The Other Neighbor
For most of us, our impression of the presence of poverty is locked in the secluded areas of provinces, where indigenous Filipino tribes like the Aeta and Mangyan survive only through farming and fishing as their means of earning a living. I have seen such extremes in my ethnographic studies but in those places voluntary poverty is no longer a matter of basic human needs, of food, shelter and clothing.
Perhaps the most shocking tale of poverty is just right behind our doorstep. At this moment the other neighbor is impoverished in a different sense, without adequate housing, education and medical care.
So last May 5th, Puso sa Puso Edukasyon Inc. and the SDS Language teachers and students shared a humble blessing to a few dozen children and youth in Parola, Tondo, one of the centers of poverty in Metro Manila. It was an exciting Saturday for all of us.
Puso Sa Puso May 2012 Aspirants
Salvatorian Aspirants and their English Teachers in Puso Sa Puso
Aside from the gifts and souvenir items given by the volunteers, the children and the youth from Parola also learned some English and livelihood lessons. The ignorance of the spirit of volunteerism was not present that day. It was a joyous day. Everyone was having fun learning each others' interest and life. There was an exchange of humor, laughter and happy faces. The simple things and time spent with the kids and a few youth are not enough to show them a path that will lead them to escape such extremes.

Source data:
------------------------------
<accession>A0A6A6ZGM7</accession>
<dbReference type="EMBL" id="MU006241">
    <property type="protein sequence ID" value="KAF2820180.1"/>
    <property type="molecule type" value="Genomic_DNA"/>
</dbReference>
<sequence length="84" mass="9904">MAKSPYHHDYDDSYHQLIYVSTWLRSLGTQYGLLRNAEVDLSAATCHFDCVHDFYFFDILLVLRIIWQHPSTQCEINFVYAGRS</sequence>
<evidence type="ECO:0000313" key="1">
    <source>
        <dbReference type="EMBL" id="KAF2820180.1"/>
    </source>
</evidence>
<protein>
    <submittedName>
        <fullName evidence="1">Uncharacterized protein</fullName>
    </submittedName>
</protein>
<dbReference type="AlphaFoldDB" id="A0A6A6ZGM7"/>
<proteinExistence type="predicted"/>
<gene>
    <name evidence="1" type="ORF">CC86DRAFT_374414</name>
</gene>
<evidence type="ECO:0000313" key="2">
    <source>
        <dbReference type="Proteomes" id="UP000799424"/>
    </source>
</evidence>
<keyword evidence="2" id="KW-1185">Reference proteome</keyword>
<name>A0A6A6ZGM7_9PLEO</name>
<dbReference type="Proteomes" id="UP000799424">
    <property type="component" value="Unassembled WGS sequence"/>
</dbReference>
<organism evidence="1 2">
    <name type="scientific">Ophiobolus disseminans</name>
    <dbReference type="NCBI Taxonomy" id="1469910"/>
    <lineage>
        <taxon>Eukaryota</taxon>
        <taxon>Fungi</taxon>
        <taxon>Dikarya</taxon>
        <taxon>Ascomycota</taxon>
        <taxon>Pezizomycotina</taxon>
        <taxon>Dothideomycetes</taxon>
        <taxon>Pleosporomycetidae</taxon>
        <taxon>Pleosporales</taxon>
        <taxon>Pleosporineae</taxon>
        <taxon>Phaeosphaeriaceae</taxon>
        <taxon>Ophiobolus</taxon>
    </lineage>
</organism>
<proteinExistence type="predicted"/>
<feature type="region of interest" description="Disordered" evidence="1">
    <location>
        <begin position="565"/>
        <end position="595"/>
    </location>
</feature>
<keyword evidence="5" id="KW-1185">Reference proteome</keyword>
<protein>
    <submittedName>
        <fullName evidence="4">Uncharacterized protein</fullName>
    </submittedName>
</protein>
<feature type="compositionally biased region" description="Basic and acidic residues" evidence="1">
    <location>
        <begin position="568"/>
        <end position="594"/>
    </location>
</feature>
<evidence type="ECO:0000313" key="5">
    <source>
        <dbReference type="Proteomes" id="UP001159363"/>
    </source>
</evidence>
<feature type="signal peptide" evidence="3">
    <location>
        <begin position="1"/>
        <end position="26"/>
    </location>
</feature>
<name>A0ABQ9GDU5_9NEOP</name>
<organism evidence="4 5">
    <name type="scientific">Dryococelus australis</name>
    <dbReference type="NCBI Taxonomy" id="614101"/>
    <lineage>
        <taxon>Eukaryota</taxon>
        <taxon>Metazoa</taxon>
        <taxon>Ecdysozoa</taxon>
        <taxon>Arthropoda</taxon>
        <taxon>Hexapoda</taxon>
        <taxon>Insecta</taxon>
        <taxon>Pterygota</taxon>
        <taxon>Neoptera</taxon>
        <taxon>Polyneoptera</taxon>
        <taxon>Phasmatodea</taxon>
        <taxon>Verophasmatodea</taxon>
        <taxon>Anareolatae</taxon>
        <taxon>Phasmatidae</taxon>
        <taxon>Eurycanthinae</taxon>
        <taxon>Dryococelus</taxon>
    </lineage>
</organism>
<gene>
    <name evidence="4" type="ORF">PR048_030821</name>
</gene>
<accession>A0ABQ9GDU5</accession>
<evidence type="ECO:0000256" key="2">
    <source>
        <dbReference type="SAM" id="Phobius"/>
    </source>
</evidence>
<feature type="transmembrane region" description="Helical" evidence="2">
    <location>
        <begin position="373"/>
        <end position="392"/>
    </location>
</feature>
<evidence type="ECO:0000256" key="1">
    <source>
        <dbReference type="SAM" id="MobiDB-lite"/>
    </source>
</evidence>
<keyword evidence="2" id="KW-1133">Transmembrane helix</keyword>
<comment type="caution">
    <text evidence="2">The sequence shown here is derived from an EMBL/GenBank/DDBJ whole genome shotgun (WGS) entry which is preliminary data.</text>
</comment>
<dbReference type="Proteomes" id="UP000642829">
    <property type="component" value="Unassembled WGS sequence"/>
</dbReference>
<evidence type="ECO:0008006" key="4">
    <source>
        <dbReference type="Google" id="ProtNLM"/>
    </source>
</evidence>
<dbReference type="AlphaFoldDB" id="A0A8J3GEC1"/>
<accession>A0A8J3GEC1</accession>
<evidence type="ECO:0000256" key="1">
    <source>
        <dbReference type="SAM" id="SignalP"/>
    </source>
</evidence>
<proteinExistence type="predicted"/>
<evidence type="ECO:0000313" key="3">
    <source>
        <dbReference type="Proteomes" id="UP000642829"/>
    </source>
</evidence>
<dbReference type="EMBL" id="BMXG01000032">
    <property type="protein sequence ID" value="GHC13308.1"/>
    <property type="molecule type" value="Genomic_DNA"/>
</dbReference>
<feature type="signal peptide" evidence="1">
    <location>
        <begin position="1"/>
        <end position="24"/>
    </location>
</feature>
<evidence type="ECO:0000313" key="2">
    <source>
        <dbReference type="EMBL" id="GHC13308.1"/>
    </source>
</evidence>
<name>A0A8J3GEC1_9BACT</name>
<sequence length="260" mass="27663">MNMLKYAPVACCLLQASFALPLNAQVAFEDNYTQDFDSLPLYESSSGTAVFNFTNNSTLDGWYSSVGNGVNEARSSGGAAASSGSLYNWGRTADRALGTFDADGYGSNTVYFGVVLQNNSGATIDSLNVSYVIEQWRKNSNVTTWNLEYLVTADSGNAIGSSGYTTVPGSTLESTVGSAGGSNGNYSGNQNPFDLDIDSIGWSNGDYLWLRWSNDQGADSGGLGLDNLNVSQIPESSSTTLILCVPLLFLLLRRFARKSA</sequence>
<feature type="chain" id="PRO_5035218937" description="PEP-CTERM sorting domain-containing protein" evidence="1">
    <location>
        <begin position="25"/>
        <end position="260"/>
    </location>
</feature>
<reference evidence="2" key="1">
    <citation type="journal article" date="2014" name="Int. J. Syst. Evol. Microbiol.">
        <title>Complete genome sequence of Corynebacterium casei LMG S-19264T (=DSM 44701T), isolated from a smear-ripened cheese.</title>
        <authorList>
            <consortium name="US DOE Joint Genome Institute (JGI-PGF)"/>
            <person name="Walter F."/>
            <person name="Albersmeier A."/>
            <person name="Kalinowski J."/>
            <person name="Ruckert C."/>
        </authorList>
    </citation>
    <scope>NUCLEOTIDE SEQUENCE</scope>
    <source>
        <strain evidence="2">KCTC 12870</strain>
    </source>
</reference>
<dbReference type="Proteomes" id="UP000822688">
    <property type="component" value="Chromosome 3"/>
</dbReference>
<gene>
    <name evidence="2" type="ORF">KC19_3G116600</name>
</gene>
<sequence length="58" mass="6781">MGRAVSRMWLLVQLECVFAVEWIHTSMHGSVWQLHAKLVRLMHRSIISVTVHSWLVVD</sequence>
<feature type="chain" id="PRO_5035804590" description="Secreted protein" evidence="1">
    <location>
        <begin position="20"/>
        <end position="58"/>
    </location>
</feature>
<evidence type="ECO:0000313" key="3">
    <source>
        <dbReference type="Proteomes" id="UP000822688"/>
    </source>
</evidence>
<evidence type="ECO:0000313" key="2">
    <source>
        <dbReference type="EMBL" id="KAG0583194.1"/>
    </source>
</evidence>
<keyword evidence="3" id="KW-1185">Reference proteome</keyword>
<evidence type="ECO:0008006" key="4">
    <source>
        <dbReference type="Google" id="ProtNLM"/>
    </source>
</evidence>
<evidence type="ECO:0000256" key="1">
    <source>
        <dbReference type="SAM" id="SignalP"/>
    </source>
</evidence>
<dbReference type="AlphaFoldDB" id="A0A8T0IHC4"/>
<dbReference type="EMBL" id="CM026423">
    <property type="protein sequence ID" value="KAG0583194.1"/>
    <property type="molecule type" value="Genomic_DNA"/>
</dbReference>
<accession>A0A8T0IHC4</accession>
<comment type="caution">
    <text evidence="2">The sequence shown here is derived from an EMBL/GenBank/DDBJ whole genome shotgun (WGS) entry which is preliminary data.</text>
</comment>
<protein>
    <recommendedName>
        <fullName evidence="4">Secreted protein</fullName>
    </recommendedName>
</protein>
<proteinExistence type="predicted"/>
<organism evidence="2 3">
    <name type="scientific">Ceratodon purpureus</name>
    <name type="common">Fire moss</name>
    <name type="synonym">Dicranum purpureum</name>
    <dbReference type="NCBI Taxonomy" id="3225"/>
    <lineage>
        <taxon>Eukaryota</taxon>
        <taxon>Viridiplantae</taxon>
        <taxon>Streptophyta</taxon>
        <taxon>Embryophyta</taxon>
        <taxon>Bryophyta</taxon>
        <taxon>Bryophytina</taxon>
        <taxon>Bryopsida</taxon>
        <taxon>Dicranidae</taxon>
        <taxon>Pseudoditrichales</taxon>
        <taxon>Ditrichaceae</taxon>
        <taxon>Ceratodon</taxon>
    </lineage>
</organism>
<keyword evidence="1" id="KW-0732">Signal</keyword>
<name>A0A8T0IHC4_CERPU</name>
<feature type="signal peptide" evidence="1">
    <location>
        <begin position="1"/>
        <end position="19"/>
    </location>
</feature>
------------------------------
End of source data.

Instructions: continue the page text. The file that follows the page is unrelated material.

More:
But in one way or another, the simple things used in writing and studying might help them boast their individuality, that they too, deserve living with the necessities of human decency. The educational volunteerism would give them the courage to study and uncover new horizons and help them realize that education is not a mask of luxury but the immeasurable wealth real hunters look for.
By (SDS Teachers)
Ray Pronstroller Manalo
Reena Pronstroller Barretto
Ma. Andrea Fojas